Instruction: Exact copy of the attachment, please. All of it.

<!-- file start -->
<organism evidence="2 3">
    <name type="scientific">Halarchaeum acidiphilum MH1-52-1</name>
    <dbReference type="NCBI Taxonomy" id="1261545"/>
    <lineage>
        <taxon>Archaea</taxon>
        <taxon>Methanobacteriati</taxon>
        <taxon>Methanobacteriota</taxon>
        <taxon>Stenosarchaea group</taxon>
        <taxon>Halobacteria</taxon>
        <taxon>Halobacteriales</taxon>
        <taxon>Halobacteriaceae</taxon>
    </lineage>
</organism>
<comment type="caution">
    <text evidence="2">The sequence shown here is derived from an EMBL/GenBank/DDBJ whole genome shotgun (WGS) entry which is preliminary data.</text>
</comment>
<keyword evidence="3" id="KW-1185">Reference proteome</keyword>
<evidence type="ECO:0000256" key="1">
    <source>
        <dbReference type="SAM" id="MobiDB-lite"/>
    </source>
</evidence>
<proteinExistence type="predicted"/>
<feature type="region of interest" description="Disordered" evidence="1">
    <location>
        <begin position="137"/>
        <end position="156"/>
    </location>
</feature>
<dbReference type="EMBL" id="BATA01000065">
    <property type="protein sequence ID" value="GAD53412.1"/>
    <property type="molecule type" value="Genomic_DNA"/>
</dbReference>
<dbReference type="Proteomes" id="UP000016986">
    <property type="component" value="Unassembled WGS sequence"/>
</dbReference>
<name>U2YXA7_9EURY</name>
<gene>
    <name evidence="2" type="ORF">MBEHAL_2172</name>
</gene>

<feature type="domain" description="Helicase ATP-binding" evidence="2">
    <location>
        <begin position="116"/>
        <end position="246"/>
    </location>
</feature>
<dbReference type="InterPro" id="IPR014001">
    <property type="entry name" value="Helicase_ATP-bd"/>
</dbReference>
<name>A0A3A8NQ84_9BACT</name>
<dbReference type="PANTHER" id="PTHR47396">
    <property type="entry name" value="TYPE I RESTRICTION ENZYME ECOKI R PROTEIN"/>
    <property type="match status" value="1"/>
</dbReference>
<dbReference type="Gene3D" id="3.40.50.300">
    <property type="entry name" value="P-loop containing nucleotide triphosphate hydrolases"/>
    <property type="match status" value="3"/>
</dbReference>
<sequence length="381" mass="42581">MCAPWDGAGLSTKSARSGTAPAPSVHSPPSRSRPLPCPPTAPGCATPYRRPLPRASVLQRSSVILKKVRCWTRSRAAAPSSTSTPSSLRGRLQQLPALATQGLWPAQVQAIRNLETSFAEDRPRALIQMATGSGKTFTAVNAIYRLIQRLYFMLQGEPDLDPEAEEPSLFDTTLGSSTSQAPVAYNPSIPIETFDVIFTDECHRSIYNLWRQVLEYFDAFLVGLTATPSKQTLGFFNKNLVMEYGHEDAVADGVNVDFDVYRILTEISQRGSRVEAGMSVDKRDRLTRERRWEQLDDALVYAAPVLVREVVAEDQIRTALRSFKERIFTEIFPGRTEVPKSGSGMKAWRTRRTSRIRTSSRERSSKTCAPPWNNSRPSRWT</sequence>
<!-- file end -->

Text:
<organism evidence="2 3">
    <name type="scientific">Halarchaeum acidiphilum MH1-52-1</name>
    <dbReference type="NCBI Taxonomy" id="1261545"/>
    <lineage>
        <taxon>Archaea</taxon>
        <taxon>Methanobacteriati</taxon>
        <taxon>Methanobacteriota</taxon>
        <taxon>Stenosarchaea group</taxon>
        <taxon>Halobacteria</taxon>
        <taxon>Halobacteriales</taxon>
        <taxon>Halobacteriaceae</taxon>
    </lineage>
</organism>
<comment type="caution">
    <text evidence="2">The sequence shown here is derived from an EMBL/GenBank/DDBJ whole genome shotgun (WGS) entry which is preliminary data.</text>
</comment>
<keyword evidence="3" id="KW-1185">Reference proteome</keyword>
<evidence type="ECO:0000256" key="1">
    <source>
        <dbReference type="SAM" id="MobiDB-lite"/>
    </source>
</evidence>
<proteinExistence type="predicted"/>
<feature type="region of interest" description="Disordered" evidence="1">
    <location>
        <begin position="137"/>
        <end position="156"/>
    </location>
</feature>
<dbReference type="EMBL" id="BATA01000065">
    <property type="protein sequence ID" value="GAD53412.1"/>
    <property type="molecule type" value="Genomic_DNA"/>
</dbReference>
<dbReference type="Proteomes" id="UP000016986">
    <property type="component" value="Unassembled WGS sequence"/>
</dbReference>
<name>U2YXA7_9EURY</name>
<gene>
    <name evidence="2" type="ORF">MBEHAL_2172</name>
</gene>

<feature type="domain" description="Helicase ATP-binding" evidence="2">
    <location>
        <begin position="116"/>
        <end position="246"/>
    </location>
</feature>
<dbReference type="InterPro" id="IPR014001">
    <property type="entry name" value="Helicase_ATP-bd"/>
</dbReference>
<name>A0A3A8NQ84_9BACT</name>
<dbReference type="PANTHER" id="PTHR47396">
    <property type="entry name" value="TYPE I RESTRICTION ENZYME ECOKI R PROTEIN"/>
    <property type="match status" value="1"/>
</dbReference>
<dbReference type="Gene3D" id="3.40.50.300">
    <property type="entry name" value="P-loop containing nucleotide triphosphate hydrolases"/>
    <property type="match status" value="3"/>
</dbReference>
<sequence length="381" mass="42581">MCAPWDGAGLSTKSARSGTAPAPSVHSPPSRSRPLPCPPTAPGCATPYRRPLPRASVLQRSSVILKKVRCWTRSRAAAPSSTSTPSSLRGRLQQLPALATQGLWPAQVQAIRNLETSFAEDRPRALIQMATGSGKTFTAVNAIYRLIQRLYFMLQGEPDLDPEAEEPSLFDTTLGSSTSQAPVAYNPSIPIETFDVIFTDECHRSIYNLWRQVLEYFDAFLVGLTATPSKQTLGFFNKNLVMEYGHEDAVADGVNVDFDVYRILTEISQRGSRVEAGMSVDKRDRLTRERRWEQLDDALVYAAPVLVREVVAEDQIRTALRSFKERIFTEIFPGRTEVPKSGSGMKAWRTRRTSRIRTSSRERSSKTCAPPWNNSRPSRWT</sequence>